A recent member survey confirms a trend we’ve noticed: In a post-COVID world, Park City business owners, many of them long-time Parkites, are prioritizing environmental stewardship. The three issues they rate as most important are recycling, sustainability and climate change. I hear this sentiment echoed around Summit County as people ponder our post COVID future; a vision is emerging of a green, sustainable and prosperous Park City.

To make that a reality, we must plan for it. This summer we begin an exciting new journey to take us there. The first step is a deep dive into our current situation by the Global Sustainable Tourism Council, the world’s most respected sustainable tourism analysts. GSTC leaders will be here this summer, connecting with tourism stakeholders, visiting venues and listening to what Parkites have to say. They will evaluate us relative to more than three dozen criteria representing our environment, governance, cultural resources, and socio-economic wellbeing. As it relates to tourism management, their report will identify our strengths and risks and recommend actions.

We’re excited because the GSTC report will really get the conversation going — a starting point for residents, visitors, businesses, governments and NGOs to get specific about building a sustainable future and tracking the results. We’re looking forward to organizing venues, websites, surveys, public meetings and other methods of giving everyone a voice in producing a tourism management roadmap with a distinct Park City flavor. An inclusive process that respects all perspectives should take about a year, so by next summer, we could have a stewardship plan integrating all that makes Park City special — a robust economy, unique way of life, breathtaking natural environment and a travel experience that moves visitors to come back again and again.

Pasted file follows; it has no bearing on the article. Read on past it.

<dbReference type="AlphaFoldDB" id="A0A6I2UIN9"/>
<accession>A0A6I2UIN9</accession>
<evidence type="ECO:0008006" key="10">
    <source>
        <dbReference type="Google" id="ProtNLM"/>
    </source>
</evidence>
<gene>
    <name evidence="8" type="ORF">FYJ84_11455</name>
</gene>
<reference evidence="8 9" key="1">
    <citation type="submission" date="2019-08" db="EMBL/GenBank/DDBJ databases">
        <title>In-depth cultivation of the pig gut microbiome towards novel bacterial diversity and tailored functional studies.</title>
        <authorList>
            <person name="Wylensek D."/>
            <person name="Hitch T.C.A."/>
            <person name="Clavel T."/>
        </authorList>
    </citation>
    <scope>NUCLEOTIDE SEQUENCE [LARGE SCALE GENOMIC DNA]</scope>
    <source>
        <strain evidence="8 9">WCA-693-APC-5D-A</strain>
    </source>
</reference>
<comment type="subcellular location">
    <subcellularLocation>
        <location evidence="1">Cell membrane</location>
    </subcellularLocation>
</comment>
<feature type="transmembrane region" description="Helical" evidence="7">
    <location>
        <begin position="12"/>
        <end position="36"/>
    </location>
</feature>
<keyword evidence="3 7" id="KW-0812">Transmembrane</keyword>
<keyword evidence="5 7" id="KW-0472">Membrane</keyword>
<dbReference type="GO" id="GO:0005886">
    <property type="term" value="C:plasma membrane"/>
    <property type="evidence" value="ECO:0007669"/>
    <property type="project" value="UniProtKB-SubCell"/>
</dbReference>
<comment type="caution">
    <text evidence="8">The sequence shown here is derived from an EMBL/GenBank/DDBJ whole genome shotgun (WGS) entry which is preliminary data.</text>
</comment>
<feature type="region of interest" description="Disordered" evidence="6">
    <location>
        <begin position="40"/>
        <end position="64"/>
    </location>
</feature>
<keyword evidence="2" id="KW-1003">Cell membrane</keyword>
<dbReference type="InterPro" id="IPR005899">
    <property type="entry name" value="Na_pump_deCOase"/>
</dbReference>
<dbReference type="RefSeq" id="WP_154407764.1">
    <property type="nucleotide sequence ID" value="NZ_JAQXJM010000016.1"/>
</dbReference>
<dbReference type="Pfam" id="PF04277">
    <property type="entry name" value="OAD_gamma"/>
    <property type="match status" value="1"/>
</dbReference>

Other destinations are showing the way and can offer some insight.

Hawaii’s Malam Hawaii (Care for Hawaii) program puts local sentiment — how communities feel about tourism — on an equal footing for policy-making purposes with traditional metrics such as economic impact. Hawaii responds to visitors’ desire for an authentic connection by organizing green volunteer opportunities, and businesses are supportive. Alaska Airlines is planting 900 native trees on denuded ranch land which travelers can “adopt.” Some hotels are offering free nights to tourists who “voluntour.”

Colorado’s “Are you Colo-Ready?” disperses crowds by promoting alternative sites to popular venues. The program also showcases Colorado’s environmental ethics and helps tourists see themselves as the main solution to sustaining the state’s world-famous beauty.

Sedona, Arizona created 63 tactics to achieve sustainability, identifying timelines and groups responsible for action. The results are impressive; more than 100 local businesses have achieved ‘certified sustainable’ status in the Plan’s first two years, for example. Sedona started its process with a GSTC analysis.

As the Chamber|Bureau kicks off a new fiscal year with renewed optimism and passion for Park City’s future, we sense a terrific opportunity for Parkites to shape a long-term stewardship and sustainability plan. Along the way, we will learn much, get to know each other better, accomplish a task we can all be proud of, and benefit Summit County and Park City residents and visitors alike.